There’s this:

There are now more than twice as many British Muslims fighting for Islamic State than there are serving in the British armed forces, according to a British Member of Parliament (MP).

Khalid Mahmood, the MP for Perry Barr in Birmingham, estimates that at least 1,500 young British Muslims have been recruited by extremists fighting in Iraq and Syria in the last three years.

Mahmood told Newsweek that this figure had been building since the start of the Syrian conflict: “If you look across the whole of the country, and the various communities involved, 500 going over each year would be a conservative estimate.”

According to the Ministry of Defence, there are only around 600 British Muslims currently serving in the Armed Forces, making up approximately around 0.4% of total personnel. 4.3% of the British population are Muslim.

There’s this:

Protesters filmed themselves blocking a London road with dozens of parked cars as they called for Israel to relinquish its grip on Gaza amid concerns the community is becoming ‘radicalised’

Drivers parked their cars, honked their horns and shouted ‘free free Palestine’, bringing the major commuter route in east London to a standstill. […]

The demonstration took place on July 20 in the Blackwall tunnel which connects Greenwich in south London with Tower Hamlets, an east London borough with a large Muslim population, police confirmed.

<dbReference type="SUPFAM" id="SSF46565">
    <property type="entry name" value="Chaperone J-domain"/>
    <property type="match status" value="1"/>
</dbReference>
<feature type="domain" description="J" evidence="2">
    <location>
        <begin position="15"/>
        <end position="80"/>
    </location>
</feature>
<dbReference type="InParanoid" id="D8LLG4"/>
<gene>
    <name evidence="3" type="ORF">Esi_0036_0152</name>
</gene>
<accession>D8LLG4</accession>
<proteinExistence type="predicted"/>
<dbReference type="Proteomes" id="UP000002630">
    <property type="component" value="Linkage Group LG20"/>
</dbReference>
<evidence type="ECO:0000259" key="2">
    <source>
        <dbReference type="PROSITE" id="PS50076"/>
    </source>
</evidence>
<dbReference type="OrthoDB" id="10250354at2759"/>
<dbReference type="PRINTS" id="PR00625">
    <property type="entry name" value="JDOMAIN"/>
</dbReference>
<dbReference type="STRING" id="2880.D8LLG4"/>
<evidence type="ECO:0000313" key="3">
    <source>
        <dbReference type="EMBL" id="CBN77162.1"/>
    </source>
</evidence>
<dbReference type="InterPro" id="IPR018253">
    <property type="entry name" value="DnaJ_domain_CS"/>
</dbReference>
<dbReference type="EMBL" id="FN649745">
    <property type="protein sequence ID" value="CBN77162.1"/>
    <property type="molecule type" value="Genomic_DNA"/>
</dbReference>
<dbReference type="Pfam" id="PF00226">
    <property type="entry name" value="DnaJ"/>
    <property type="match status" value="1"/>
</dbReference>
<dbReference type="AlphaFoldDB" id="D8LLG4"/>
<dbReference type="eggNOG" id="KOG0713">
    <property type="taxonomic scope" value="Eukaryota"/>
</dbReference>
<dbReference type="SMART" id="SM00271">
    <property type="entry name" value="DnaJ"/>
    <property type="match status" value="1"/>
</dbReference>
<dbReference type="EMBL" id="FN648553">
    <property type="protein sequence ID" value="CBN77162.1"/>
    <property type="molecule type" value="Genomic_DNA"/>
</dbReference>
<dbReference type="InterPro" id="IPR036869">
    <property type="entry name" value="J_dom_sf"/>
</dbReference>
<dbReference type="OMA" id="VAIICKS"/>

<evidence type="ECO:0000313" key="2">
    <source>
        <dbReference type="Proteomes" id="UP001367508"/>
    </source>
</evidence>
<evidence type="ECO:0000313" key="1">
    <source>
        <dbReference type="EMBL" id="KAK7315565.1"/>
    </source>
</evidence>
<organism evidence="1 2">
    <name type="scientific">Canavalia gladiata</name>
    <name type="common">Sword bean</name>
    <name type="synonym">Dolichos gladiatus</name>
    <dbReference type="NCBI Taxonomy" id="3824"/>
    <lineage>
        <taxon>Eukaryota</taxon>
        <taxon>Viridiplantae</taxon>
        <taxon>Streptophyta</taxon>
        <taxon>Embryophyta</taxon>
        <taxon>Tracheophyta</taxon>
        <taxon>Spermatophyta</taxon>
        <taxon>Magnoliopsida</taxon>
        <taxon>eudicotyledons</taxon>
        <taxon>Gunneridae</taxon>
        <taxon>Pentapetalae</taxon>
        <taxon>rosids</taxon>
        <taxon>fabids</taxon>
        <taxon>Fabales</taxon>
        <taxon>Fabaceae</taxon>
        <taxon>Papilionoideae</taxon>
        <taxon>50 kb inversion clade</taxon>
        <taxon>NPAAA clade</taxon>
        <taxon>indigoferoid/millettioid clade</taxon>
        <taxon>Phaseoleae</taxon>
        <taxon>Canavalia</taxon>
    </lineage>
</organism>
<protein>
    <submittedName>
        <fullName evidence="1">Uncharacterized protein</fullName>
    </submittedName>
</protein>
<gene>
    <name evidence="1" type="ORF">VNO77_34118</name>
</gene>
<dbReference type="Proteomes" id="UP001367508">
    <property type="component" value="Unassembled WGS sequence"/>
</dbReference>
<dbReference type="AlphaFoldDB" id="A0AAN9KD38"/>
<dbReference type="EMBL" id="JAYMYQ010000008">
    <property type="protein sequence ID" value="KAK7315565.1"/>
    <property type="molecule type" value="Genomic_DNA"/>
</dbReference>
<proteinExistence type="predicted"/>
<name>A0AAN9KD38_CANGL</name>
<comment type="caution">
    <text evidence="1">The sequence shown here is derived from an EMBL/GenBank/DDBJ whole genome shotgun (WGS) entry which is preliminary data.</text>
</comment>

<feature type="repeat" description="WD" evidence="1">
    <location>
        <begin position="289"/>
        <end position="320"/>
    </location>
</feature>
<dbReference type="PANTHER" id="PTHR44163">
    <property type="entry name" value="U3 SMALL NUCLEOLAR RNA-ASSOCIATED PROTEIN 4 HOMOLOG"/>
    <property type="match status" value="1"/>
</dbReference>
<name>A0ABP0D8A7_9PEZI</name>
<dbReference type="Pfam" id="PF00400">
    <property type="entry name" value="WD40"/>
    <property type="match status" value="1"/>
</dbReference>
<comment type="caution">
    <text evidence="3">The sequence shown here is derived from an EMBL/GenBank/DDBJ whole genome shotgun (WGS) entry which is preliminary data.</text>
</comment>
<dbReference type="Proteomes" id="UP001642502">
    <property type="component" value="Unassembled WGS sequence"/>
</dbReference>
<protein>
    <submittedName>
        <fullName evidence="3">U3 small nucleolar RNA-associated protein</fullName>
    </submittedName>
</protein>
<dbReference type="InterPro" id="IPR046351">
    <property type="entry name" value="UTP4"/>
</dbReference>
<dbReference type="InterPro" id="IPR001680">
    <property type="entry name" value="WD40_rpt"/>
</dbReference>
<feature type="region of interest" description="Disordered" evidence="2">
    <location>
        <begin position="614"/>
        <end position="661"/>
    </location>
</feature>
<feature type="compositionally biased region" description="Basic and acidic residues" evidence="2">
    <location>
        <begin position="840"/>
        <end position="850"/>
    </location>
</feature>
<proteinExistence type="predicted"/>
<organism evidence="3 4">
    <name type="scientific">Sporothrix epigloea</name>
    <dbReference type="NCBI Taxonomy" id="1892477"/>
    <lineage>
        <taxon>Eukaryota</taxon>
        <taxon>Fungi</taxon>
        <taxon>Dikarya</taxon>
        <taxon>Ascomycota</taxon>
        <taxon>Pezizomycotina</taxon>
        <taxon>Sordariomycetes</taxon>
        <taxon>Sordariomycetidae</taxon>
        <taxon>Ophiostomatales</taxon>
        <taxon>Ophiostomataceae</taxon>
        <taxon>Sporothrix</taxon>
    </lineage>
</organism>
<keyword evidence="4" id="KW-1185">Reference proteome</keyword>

The footage of parked cars covered in Palestinian flags and the word ‘Gaza’ emerged on YouTube early this week and has been shared on Facebook more than 6,000 times.

It is unclear how long the tunnel remained blocked during the incident.

It came just days before Tower Hamlets’s Muslim mayor sparked outrage by raising the Palestinian flag outside the town hall.

And this, regarding Rotherham; it is the most telling sign–and the most disgusting one–that it’s over, over there.

The dads had attempted to remove their daughters from houses where abuse was taking place, but they were the ones who were then arrested by police.

Prof Jay’s inquiry said police often treated victims with ‘contempt’, frequently arresting them while taking no action against those committing offences.